Congress Provides Small Businesses Relief in New Stimulus
On December 29th, 2020, the Consolidated Appropriations Act of 2021, or CAA, was signed into law by President Trump. The law provided roughly $900 billion dollars in new stimulus money, the majority of which meant to assist small businesses during the lingering COVID-19 Pandemic.
CAA provides business owners 3 primary means of obtaining relief. Much of the new relief deals with modifications or additions to programs created under the Coronavirus Aid, Relief, and Economic Security Act, or the CARES Act, which was the original stimulus bill that was signed into law in March of 2020.
Deductibility of Business Expenses Paid with Payroll Protection Program, PPP, Funds
In a decision long anticipated by business owners across the country, the CAA modified the CARES Act to allow PPP borrowers to deduct business expenses the paid with PPP funds. This allows borrowers to exclude forgiven PPP funds from their gross income, and thus avoid handing business owners a massive tax bill for spending money that was intended as stimulus. This change codifies what Congress and the Treasury Department initially intended with regard to the deductibility of PPP funds used for business expenses.
However, there are still tax issues that this new rule creates for PPP borrowers. One such issue is that the deduction for expenses paid or incurred from PPP proceeds may be limited due to inadequate tax basis or amounts at risk. If the PPP loan is not forgiven or deemed forgiven in the same year, unexpected results may occur due to timing differences between 2020 and 2021.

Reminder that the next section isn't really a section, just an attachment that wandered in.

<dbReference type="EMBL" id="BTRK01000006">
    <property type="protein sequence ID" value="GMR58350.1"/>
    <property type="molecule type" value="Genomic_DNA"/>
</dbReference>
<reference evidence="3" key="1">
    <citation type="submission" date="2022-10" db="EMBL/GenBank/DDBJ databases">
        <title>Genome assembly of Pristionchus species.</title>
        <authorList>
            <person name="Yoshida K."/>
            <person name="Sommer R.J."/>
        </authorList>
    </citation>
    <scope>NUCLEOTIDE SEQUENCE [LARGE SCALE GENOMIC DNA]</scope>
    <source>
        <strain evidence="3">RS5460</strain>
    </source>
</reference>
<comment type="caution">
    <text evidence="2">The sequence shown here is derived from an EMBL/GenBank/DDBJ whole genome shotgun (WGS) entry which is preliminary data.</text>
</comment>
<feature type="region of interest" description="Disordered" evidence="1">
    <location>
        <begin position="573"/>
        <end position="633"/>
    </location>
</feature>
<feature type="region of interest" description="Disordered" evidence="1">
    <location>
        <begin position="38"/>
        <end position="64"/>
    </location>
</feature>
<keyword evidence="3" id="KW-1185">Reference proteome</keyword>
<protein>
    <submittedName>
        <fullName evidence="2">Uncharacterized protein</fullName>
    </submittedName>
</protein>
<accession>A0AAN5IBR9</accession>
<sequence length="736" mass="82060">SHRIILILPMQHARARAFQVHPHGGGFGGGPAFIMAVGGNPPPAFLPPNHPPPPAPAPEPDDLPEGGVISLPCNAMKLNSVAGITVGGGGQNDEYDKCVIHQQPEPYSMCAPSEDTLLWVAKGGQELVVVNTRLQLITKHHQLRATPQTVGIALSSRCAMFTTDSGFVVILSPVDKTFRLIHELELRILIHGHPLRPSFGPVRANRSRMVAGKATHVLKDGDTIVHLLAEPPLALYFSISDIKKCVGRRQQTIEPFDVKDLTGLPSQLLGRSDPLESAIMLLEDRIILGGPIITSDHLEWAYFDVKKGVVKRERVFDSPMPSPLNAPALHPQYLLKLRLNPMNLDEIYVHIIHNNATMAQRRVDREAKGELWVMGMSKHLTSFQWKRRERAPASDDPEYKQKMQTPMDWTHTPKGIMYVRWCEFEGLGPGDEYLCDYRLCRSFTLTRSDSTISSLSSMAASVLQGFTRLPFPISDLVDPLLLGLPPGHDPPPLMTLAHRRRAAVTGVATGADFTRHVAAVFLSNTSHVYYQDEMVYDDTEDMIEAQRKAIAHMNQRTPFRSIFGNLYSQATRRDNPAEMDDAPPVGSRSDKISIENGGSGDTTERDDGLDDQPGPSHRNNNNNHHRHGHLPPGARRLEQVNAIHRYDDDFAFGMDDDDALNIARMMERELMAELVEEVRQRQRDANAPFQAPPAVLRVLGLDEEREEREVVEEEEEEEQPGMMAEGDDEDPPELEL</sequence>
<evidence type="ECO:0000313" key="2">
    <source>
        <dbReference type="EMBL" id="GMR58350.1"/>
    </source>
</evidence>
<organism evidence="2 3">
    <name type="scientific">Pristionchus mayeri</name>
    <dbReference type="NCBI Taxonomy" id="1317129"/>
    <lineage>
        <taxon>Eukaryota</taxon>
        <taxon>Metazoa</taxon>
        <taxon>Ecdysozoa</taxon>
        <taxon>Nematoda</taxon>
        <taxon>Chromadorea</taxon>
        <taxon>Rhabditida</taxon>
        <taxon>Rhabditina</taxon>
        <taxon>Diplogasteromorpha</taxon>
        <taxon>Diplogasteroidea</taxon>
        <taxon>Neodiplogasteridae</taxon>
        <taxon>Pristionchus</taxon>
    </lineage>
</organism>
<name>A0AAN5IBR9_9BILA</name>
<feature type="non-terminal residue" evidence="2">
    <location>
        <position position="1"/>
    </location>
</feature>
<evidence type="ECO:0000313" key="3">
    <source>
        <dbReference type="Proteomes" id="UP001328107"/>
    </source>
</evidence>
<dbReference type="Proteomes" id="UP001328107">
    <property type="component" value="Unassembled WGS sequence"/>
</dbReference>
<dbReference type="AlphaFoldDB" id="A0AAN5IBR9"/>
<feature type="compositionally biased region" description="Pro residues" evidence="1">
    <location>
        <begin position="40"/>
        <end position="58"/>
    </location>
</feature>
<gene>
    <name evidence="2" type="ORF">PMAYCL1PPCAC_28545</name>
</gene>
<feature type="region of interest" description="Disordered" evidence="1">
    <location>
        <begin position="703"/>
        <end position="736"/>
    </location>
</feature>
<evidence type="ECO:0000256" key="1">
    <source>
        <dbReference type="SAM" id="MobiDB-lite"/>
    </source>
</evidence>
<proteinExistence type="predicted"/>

More guidance will likely come from the IRS that will provide more clarity on how borrowers and their agents should approach this issue. In the meantime, borrowers should seek outside counsel from an attorney or accountant before finalizing their attempt to take advantage of this deduction.
PPP Second Draw
The CAA also created a new round of PPP funding for businesses to apply for. Generally, entities that were eligible to participate in the first round of the PPP, received a PPP loan, and have fully used the funds from their first round of PPP, are eligible to apply for a second draw loan.
Eligibility is generally limited to entities which employ 300 or fewer and have experienced a revenue reduction of 25% or more in 2020 in relation to the comparable 2019 quarter. However, restaurants, hospitality businesses, and news broadcast businesses with multiple locations may be eligible to apply the employee limit for each physical location, which will expand those businesses access to the new PPP funds. Borrowers must have been an operating business on February 15, 2020 and must not be a publicly traded company.
For eligible borrowers, loan size will be determined by the average monthly payroll for either 2019 or 2020, multiplied by 2.5, with a maximum loan size of $2 million.
Extension and Expansion of the Employee Retention Tax Credit
The CAA extends and expands the Employee Retention Tax Credit, or ERC, that was created under the CARES act. The timeframe in which eligible wages can be paid has been extended to run from March 27, 2020 to July 1, 2021.
Eligible employers are now determined on a quarterly basis to include those that are either: (1) partially or fully shut down due to government orders, or (2) suffered a decline of 20% or more in gross receipts when comparing the 2020 quarter to the same quarter in 2019. The CAA expands eligibility for the credit by reducing the required decrease in gross receipts from 50% to 20% and providing a safe harbor allowing employers to use the prior quarter’s gross receipts instead of the current quarter’s gross receipts to determine eligibility.